Lets have a whip round and donate an iphone to Conor.
    He can then give everyone ‘Live’ twitter tweets and upload his videos to YouTube, Face book & Twitter.

    Nigel – can you contact Conor?

    British High & Mighty Commission…blah. Who wants to rock the boat and risk being posted back to Old Blighty! MP’s and MEP’s might help, but it’s really not on the top of their agenda…unless their is an all expenses paid trip to Cyprus of course!

    Sorry, I’m being very facetious and cynical. I must learn to be a better person.

  4. I’m glad he’s being looked after – and let’s not forget – not every Cypriot is a lying builder, greedy banker or apathetic public figure. Sadly – there just aren’t enough of them to make a difference.

    If I were in Cyprus now – I’d want to take photos & film a quick pavement interview with Conor and put it up on You Tube.

    At great risk of sounding like a stuck record – I’d then send it to my MEP and local UK MP. Peter (below) is right – what are the UK diplomats doing ? Maybe they all have so much inter-twined dirty linen they are frightened to stick out their necks!

    What Conor has done has relentlessly highlight not only his plight – but everyone’s plight to some degree who have ‘invested’ in property – and kept going when 99.9% of others would have given up.

    He’s an amazing guy – and I 100% support his quest for justice & exposure.

  5. I’ve just had a 20 minute conversation with Conor. He got about 5 hours sleep last night and is still in good spirits.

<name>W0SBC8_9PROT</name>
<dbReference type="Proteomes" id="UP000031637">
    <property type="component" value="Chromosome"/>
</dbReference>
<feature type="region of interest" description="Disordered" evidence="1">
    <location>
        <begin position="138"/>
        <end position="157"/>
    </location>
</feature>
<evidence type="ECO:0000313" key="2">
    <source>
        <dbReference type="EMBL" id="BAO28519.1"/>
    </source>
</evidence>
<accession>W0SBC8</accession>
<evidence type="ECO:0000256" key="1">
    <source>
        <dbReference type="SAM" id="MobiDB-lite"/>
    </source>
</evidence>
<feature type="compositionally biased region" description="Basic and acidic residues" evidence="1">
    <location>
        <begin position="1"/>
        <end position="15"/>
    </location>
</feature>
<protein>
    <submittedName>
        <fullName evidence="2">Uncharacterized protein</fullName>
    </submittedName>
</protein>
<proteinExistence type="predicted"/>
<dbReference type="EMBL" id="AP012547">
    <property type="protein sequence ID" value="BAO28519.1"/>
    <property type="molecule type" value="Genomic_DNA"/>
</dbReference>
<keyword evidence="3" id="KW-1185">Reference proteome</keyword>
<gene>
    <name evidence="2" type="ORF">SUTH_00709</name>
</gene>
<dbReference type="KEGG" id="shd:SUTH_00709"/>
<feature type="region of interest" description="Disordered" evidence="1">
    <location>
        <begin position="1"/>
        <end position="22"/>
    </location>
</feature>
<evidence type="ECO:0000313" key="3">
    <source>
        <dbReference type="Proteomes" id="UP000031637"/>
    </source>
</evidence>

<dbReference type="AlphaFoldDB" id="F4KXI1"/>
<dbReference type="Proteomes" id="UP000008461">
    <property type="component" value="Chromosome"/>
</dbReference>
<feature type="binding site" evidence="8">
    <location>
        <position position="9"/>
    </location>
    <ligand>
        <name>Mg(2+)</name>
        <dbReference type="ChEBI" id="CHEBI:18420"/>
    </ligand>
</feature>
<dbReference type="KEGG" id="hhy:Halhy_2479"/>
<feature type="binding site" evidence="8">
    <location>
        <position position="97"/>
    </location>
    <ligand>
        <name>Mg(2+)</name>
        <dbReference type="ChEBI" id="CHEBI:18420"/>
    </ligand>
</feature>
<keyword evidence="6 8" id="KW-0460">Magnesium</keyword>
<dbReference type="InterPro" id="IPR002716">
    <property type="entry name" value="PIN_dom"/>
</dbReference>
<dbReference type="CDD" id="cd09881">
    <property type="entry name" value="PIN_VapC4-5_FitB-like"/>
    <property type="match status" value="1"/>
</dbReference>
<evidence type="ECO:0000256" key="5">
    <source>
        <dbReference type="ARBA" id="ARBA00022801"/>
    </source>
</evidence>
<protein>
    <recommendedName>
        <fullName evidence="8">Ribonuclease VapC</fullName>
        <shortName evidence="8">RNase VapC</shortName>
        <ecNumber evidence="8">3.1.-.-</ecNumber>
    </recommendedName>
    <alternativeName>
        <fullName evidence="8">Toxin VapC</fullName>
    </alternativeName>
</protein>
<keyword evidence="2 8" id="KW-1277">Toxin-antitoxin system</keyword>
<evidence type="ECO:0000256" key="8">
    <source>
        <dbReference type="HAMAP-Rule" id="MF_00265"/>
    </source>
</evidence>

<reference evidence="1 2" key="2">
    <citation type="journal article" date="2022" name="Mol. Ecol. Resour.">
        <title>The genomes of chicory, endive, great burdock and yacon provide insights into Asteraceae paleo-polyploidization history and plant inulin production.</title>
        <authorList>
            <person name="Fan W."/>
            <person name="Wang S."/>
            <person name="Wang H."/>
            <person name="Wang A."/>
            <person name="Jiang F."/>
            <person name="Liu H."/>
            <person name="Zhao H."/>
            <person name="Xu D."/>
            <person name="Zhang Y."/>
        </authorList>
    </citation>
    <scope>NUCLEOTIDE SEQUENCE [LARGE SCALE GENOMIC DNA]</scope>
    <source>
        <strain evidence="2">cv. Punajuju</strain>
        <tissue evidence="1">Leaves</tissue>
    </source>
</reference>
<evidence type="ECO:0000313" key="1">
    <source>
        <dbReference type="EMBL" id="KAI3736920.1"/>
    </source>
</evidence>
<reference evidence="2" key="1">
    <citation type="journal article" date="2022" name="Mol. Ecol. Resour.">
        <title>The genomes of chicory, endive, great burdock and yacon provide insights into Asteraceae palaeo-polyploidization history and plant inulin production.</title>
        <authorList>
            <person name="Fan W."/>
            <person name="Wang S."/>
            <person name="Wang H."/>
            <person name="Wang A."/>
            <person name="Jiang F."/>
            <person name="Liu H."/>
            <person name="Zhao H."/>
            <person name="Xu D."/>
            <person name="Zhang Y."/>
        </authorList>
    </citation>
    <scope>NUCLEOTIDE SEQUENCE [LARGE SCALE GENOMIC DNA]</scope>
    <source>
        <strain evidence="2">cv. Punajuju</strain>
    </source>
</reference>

A number of people have been giving him food, including a Cypriot lad who was passing – and many drivers seeing Conor outside the Presidential Palace are tooting their horns in support.

    Yesterday was Independence Day and diplomats from around the world sped past Conor into the Presidential Palace. On leaving they had to drive slowly because of the road junction and many read Conor’s signs as they passed, including passengers in the President’s car.

    One car, being driven by a person involved in Conor’s case, speeded up as it drove past and almost went into the back of the car in front.

    Christos Christofides, the Director of the Office of the President, spoke with Conor and expressed his sympathy for him and his family. He asked Conor to contact him on Monday and to forward details of his case.

  6. WOW ! What a man.

    Lets be honest a good few of us would have given up and tried to get on with our lives. What Conor has done and is doing is of major benefit to all of us, and he deserves our full support.